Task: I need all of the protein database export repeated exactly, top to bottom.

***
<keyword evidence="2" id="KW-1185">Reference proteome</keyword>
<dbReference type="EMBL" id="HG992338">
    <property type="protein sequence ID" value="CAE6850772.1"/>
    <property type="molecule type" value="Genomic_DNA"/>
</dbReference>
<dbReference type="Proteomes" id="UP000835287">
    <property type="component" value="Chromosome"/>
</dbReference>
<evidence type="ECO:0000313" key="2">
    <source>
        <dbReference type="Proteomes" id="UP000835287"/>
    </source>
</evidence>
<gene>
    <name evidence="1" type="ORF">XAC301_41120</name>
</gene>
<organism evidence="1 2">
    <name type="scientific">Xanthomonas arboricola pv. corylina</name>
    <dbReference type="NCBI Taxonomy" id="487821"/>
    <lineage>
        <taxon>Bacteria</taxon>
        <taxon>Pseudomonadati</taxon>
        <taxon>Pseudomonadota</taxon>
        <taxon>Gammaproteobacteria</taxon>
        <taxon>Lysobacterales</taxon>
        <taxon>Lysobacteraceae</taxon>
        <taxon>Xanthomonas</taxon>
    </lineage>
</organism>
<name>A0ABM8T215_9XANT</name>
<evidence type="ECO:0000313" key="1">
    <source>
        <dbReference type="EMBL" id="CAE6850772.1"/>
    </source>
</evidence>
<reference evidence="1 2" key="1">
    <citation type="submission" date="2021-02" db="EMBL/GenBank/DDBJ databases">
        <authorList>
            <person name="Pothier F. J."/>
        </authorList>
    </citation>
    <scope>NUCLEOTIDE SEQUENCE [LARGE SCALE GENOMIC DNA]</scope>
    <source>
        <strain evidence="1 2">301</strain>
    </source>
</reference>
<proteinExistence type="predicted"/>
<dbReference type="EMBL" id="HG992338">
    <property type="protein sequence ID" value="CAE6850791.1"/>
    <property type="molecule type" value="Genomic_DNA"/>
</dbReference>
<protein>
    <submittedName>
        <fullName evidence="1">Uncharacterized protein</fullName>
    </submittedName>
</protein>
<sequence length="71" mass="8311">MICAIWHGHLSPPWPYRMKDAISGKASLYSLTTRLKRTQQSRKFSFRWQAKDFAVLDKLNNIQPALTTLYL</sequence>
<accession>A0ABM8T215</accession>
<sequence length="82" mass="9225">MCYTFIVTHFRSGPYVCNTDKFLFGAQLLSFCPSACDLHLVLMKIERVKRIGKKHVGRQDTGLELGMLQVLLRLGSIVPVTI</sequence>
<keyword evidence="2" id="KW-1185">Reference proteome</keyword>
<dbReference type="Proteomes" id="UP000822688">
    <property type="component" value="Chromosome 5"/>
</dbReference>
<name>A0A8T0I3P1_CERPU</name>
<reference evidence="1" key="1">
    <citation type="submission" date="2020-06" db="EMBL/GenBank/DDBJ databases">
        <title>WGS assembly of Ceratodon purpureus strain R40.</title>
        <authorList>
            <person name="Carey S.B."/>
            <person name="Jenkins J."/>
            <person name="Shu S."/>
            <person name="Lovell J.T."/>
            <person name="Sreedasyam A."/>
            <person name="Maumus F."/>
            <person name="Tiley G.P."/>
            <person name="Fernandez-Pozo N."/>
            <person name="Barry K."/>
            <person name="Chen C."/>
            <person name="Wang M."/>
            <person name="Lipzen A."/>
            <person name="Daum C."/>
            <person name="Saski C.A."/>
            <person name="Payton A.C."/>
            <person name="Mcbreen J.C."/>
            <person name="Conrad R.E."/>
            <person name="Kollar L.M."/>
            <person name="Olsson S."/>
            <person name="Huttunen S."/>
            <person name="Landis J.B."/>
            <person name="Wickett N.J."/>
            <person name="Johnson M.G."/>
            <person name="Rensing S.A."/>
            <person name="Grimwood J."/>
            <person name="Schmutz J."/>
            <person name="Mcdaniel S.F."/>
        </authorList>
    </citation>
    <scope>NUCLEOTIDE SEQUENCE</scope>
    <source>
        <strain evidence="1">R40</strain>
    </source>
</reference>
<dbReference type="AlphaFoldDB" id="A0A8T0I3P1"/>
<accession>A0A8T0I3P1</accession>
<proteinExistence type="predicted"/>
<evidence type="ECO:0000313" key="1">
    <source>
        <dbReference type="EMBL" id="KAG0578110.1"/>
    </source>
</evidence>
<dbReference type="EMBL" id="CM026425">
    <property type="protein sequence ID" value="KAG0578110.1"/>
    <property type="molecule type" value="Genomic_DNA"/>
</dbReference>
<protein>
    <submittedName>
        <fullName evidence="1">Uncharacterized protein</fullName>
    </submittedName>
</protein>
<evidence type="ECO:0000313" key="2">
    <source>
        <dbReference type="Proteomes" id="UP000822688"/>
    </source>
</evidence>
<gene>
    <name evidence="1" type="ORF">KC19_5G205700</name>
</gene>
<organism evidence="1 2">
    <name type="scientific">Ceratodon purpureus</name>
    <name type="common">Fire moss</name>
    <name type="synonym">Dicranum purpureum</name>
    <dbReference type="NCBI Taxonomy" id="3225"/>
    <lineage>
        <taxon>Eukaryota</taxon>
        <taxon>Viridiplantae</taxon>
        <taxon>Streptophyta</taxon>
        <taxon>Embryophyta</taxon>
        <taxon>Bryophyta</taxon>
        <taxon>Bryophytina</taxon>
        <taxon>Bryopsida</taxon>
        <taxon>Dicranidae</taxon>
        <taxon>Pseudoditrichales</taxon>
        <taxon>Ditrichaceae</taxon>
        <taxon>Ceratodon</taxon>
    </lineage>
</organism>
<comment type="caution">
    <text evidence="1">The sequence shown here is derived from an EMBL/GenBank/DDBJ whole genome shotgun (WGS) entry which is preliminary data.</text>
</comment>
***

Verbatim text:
<keyword evidence="2" id="KW-1185">Reference proteome</keyword>
<dbReference type="EMBL" id="HG992338">
    <property type="protein sequence ID" value="CAE6850772.1"/>
    <property type="molecule type" value="Genomic_DNA"/>
</dbReference>
<dbReference type="Proteomes" id="UP000835287">
    <property type="component" value="Chromosome"/>
</dbReference>
<evidence type="ECO:0000313" key="2">
    <source>
        <dbReference type="Proteomes" id="UP000835287"/>
    </source>
</evidence>
<gene>
    <name evidence="1" type="ORF">XAC301_41120</name>
</gene>
<organism evidence="1 2">
    <name type="scientific">Xanthomonas arboricola pv. corylina</name>
    <dbReference type="NCBI Taxonomy" id="487821"/>
    <lineage>
        <taxon>Bacteria</taxon>
        <taxon>Pseudomonadati</taxon>
        <taxon>Pseudomonadota</taxon>
        <taxon>Gammaproteobacteria</taxon>
        <taxon>Lysobacterales</taxon>
        <taxon>Lysobacteraceae</taxon>
        <taxon>Xanthomonas</taxon>
    </lineage>
</organism>
<name>A0ABM8T215_9XANT</name>
<evidence type="ECO:0000313" key="1">
    <source>
        <dbReference type="EMBL" id="CAE6850772.1"/>
    </source>
</evidence>
<reference evidence="1 2" key="1">
    <citation type="submission" date="2021-02" db="EMBL/GenBank/DDBJ databases">
        <authorList>
            <person name="Pothier F. J."/>
        </authorList>
    </citation>
    <scope>NUCLEOTIDE SEQUENCE [LARGE SCALE GENOMIC DNA]</scope>
    <source>
        <strain evidence="1 2">301</strain>
    </source>
</reference>
<proteinExistence type="predicted"/>
<dbReference type="EMBL" id="HG992338">
    <property type="protein sequence ID" value="CAE6850791.1"/>
    <property type="molecule type" value="Genomic_DNA"/>
</dbReference>
<protein>
    <submittedName>
        <fullName evidence="1">Uncharacterized protein</fullName>
    </submittedName>
</protein>
<sequence length="71" mass="8311">MICAIWHGHLSPPWPYRMKDAISGKASLYSLTTRLKRTQQSRKFSFRWQAKDFAVLDKLNNIQPALTTLYL</sequence>
<accession>A0ABM8T215</accession>
<sequence length="82" mass="9225">MCYTFIVTHFRSGPYVCNTDKFLFGAQLLSFCPSACDLHLVLMKIERVKRIGKKHVGRQDTGLELGMLQVLLRLGSIVPVTI</sequence>
<keyword evidence="2" id="KW-1185">Reference proteome</keyword>
<dbReference type="Proteomes" id="UP000822688">
    <property type="component" value="Chromosome 5"/>
</dbReference>
<name>A0A8T0I3P1_CERPU</name>
<reference evidence="1" key="1">
    <citation type="submission" date="2020-06" db="EMBL/GenBank/DDBJ databases">
        <title>WGS assembly of Ceratodon purpureus strain R40.</title>
        <authorList>
            <person name="Carey S.B."/>
            <person name="Jenkins J."/>
            <person name="Shu S."/>
            <person name="Lovell J.T."/>
            <person name="Sreedasyam A."/>
            <person name="Maumus F."/>
            <person name="Tiley G.P."/>
            <person name="Fernandez-Pozo N."/>
            <person name="Barry K."/>
            <person name="Chen C."/>
            <person name="Wang M."/>
            <person name="Lipzen A."/>
            <person name="Daum C."/>
            <person name="Saski C.A."/>
            <person name="Payton A.C."/>
            <person name="Mcbreen J.C."/>
            <person name="Conrad R.E."/>
            <person name="Kollar L.M."/>
            <person name="Olsson S."/>
            <person name="Huttunen S."/>
            <person name="Landis J.B."/>
            <person name="Wickett N.J."/>
            <person name="Johnson M.G."/>
            <person name="Rensing S.A."/>
            <person name="Grimwood J."/>
            <person name="Schmutz J."/>
            <person name="Mcdaniel S.F."/>
        </authorList>
    </citation>
    <scope>NUCLEOTIDE SEQUENCE</scope>
    <source>
        <strain evidence="1">R40</strain>
    </source>
</reference>
<dbReference type="AlphaFoldDB" id="A0A8T0I3P1"/>
<accession>A0A8T0I3P1</accession>
<proteinExistence type="predicted"/>
<evidence type="ECO:0000313" key="1">
    <source>
        <dbReference type="EMBL" id="KAG0578110.1"/>
    </source>
</evidence>
<dbReference type="EMBL" id="CM026425">
    <property type="protein sequence ID" value="KAG0578110.1"/>
    <property type="molecule type" value="Genomic_DNA"/>
</dbReference>
<protein>
    <submittedName>
        <fullName evidence="1">Uncharacterized protein</fullName>
    </submittedName>
</protein>
<evidence type="ECO:0000313" key="2">
    <source>
        <dbReference type="Proteomes" id="UP000822688"/>
    </source>
</evidence>
<gene>
    <name evidence="1" type="ORF">KC19_5G205700</name>
</gene>
<organism evidence="1 2">
    <name type="scientific">Ceratodon purpureus</name>
    <name type="common">Fire moss</name>
    <name type="synonym">Dicranum purpureum</name>
    <dbReference type="NCBI Taxonomy" id="3225"/>
    <lineage>
        <taxon>Eukaryota</taxon>
        <taxon>Viridiplantae</taxon>
        <taxon>Streptophyta</taxon>
        <taxon>Embryophyta</taxon>
        <taxon>Bryophyta</taxon>
        <taxon>Bryophytina</taxon>
        <taxon>Bryopsida</taxon>
        <taxon>Dicranidae</taxon>
        <taxon>Pseudoditrichales</taxon>
        <taxon>Ditrichaceae</taxon>
        <taxon>Ceratodon</taxon>
    </lineage>
</organism>
<comment type="caution">
    <text evidence="1">The sequence shown here is derived from an EMBL/GenBank/DDBJ whole genome shotgun (WGS) entry which is preliminary data.</text>
</comment>